Problem 371

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greedp
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Problem 371

Post by greedp »

Are the letters restricted to uppercase?

Does Seth reckon in his own license plate? For example, suppose Seth's license plate is SET-001, when he saw CAT-999, is this a win?
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hk
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Re: Problem 371

Post by hk »

Note: You may assume each licence plate seen is equally likely to have any three digit number on it.
greedp wrote:Are the letters restricted to uppercase?
Does that matter?
Does Seth reckon in his own license plate? For example, suppose Seth's license plate is SET-001, when he saw CAT-999, is this a win?
Do you see your licence plate when driving?
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LarryBlake
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Re: Problem 371

Post by LarryBlake »

Is 000 valid?
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thundre
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Re: Problem 371

Post by thundre »

LarryBlake wrote:Is 000 valid?
000 is a valid license plate number.
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Nadando
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Re: Problem 371

Post by Nadando »

So why isn't this just a Bernoulli random variable with p = 999 / 1000000?

ParadiceCity9
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Re: Problem 371

Post by ParadiceCity9 »

I was thinking that this would be Geometric, but that doesn't seem to be the case either for one reason or another.

thundre
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Re: Problem 371

Post by thundre »

Nadando wrote:So why isn't this just a Bernoulli random variable with p = 999 / 1000000?
It's not a Bernoulli random variable because p depends on what happened in the previous trials.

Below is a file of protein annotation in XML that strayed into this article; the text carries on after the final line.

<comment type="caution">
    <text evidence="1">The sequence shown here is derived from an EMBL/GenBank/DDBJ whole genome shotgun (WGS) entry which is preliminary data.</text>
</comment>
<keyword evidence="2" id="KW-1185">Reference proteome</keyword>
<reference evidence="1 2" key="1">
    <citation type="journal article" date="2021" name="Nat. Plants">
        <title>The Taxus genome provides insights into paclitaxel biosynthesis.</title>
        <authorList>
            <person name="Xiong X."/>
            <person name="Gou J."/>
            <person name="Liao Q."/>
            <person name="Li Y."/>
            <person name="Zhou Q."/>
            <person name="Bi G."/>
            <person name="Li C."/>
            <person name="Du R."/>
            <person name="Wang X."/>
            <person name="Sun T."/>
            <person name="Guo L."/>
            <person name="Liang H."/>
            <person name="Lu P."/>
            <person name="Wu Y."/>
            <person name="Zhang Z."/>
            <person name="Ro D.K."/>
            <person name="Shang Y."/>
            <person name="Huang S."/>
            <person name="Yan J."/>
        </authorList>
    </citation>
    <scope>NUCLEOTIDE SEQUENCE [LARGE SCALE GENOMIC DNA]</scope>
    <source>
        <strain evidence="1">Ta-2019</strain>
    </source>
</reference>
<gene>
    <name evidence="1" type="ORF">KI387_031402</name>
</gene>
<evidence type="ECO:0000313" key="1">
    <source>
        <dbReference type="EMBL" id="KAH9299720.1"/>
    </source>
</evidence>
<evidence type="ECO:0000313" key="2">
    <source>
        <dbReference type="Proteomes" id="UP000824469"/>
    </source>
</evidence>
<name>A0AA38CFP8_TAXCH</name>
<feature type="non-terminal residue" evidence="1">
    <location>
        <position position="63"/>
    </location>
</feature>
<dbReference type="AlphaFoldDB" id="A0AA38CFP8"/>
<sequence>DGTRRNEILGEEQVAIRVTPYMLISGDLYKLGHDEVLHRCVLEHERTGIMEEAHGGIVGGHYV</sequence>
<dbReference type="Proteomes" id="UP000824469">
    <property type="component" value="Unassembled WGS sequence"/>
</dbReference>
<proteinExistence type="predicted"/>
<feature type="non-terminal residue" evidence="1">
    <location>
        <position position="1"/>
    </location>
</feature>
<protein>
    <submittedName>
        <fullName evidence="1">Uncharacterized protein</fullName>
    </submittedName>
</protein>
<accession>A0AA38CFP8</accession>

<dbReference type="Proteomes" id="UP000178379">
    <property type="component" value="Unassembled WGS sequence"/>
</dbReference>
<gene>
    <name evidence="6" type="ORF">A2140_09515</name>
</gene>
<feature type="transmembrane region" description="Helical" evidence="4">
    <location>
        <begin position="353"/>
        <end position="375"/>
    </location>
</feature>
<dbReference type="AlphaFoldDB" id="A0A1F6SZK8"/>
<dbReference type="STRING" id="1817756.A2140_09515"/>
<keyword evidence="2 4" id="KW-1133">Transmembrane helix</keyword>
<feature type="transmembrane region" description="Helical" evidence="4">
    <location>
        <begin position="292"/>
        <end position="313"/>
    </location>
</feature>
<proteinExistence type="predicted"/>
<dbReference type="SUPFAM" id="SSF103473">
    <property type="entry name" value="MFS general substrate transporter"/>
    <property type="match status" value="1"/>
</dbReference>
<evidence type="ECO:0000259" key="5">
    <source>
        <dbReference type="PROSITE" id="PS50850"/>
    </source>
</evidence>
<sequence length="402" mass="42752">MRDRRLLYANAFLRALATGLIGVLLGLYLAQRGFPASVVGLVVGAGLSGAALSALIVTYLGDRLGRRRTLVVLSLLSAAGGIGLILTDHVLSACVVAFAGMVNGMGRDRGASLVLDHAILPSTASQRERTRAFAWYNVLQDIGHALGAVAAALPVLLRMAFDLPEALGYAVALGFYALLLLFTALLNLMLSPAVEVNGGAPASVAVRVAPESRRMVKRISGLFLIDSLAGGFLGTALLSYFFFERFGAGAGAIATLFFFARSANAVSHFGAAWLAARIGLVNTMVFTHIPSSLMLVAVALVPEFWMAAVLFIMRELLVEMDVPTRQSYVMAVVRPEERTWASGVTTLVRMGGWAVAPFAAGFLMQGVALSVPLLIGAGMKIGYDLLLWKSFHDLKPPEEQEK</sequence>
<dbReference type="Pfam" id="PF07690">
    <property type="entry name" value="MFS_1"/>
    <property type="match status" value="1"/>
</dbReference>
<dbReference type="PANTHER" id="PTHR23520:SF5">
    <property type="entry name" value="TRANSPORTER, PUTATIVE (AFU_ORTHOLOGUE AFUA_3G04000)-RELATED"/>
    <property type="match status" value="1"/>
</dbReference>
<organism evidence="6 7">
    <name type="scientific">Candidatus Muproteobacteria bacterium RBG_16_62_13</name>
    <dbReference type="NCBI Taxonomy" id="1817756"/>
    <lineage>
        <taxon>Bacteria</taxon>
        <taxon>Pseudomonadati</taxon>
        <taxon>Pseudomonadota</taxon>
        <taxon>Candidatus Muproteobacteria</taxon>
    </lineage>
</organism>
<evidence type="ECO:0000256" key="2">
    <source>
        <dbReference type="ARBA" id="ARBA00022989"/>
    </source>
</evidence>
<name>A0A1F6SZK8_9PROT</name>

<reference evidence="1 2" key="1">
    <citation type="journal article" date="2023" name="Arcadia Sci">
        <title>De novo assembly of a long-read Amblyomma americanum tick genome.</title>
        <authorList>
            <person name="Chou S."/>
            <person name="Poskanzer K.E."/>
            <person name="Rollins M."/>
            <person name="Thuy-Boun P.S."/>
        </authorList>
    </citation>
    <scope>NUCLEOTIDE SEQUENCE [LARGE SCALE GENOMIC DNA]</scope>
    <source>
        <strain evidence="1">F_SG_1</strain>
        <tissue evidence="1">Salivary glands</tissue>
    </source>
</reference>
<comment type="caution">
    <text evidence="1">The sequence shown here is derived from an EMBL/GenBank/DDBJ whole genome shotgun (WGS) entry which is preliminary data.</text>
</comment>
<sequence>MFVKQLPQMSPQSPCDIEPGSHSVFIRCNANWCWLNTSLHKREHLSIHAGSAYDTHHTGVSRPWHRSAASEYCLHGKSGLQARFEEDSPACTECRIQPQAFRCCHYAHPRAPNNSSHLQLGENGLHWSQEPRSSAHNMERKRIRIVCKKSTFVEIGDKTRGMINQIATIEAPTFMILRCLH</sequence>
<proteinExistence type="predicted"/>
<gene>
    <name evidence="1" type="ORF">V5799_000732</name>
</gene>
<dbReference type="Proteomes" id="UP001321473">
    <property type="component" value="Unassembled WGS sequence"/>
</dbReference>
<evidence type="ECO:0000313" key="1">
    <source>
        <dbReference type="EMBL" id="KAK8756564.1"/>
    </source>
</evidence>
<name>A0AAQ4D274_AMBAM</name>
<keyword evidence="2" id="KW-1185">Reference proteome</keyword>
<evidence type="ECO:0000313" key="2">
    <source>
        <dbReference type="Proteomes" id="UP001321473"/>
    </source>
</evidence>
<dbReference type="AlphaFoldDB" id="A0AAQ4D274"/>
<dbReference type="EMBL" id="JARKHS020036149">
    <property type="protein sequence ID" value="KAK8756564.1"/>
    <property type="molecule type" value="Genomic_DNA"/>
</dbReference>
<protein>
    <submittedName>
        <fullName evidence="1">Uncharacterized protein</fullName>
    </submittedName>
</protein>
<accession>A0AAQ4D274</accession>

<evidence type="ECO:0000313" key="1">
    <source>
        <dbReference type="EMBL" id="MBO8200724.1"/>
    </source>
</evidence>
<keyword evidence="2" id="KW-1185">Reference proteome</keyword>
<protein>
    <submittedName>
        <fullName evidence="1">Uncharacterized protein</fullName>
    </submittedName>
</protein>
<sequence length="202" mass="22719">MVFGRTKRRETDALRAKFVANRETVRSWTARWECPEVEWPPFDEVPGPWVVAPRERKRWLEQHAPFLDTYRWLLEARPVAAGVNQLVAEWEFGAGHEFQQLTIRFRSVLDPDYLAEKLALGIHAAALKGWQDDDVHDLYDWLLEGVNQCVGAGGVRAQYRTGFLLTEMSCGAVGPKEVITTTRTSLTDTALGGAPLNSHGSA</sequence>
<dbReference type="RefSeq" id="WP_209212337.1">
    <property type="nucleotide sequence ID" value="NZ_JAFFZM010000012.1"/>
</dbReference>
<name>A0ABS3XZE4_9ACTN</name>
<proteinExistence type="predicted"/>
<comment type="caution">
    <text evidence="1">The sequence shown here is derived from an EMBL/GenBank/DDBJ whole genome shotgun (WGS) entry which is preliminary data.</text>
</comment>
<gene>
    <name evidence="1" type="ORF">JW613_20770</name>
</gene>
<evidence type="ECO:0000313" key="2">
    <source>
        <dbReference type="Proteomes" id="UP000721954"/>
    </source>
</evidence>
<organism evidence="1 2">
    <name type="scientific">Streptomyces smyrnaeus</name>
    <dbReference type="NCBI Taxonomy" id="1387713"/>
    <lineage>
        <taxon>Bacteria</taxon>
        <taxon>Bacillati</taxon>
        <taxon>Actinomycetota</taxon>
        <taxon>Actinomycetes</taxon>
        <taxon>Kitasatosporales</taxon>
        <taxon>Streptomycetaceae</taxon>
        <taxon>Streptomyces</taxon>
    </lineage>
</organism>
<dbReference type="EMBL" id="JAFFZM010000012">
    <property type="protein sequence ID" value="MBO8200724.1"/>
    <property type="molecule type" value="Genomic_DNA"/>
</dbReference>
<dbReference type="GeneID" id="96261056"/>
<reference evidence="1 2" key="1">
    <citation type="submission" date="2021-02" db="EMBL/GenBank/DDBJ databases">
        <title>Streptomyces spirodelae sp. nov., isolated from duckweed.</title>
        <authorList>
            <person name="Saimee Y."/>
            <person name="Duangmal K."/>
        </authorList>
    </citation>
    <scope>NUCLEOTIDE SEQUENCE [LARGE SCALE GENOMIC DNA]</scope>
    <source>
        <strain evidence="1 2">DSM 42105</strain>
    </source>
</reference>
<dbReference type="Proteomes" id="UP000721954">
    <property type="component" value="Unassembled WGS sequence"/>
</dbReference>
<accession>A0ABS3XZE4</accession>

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sivakd
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Re: Problem 371

Post by sivakd »

I am thoroughly confused by the note and also the update by hk above. Is it valid to see the same license plate multiple times (as it can happen in real life on the high-ways :))? If so, for example, SET-500 and SET-500 will be a win. Right?
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rayfil
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Re: Problem 371

Post by rayfil »

If so, for example, SET-500 and SET-500 will be a win. Right?
Right. Even if it's XYZ-500 and ABC-500, or any other letter combinations.

From the problem description,
expected number of plates he needs to see for a win
As hk implied, you never see your own plate while on the road. (And, even if you did, it would still be one of the expected number if you consider it as a random 3-digit plate.)
When you assume something, you risk being wrong half the time.

sivakd
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Re: Problem 371

Post by sivakd »

SET-500 and SET-500 is same car twice
XYZ-500 and ABC-500 is two separate cars

By saying "you consider it as a random 3-digit plate" are you implying to ignore the letters? Which is related to hk's comment "Does that matter?" for considering upper/lowercase letters. Ignoring letters will alter the distribution.
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rayfil
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Re: Problem 371

Post by rayfil »

SET-500 and SET-500 is same car twice
I have to admit that you may have a point there IF they are both Oregon plates. And in heavy traffic, you could see it numerous times, specially if it's on the car in front of you. 8-) But, with a bit of imagination, numerous other scenarios could be elaborated (albeit not in this thread).

From the problem statement,
Whenever the numbers of two licence plates seen on his trip
maybe the two should have been underlined and then explained/qualified in considerably more detail.

Any suggestion?
When you assume something, you risk being wrong half the time.

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hk
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Re: Problem 371

Post by hk »

rayfil wrote:
SET-500 and SET-500 is same car twice
I have to admit that you may have a point there IF they are both Oregon plates. And in heavy traffic, you could see it numerous times, specially if it's on the car in front of you. 8-) But, with a bit of imagination, numerous other scenarios could be elaborated (albeit not in this thread).

From the problem statement,
Whenever the numbers of two licence plates seen on his trip
maybe the two should have been underlined and then explained/qualified in considerably more detail.

Any suggestion?
Yes.
Add the note:
Note: You may assume each licence plate seen is equally likely to have any three digit number on it.
:D

I fear that explaining in considerable more detail makes an otherwise nice problem almost unreadable.
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hk
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Re: Problem 371

Post by hk »

sivakd wrote:SET-500 and SET-500 is same car twice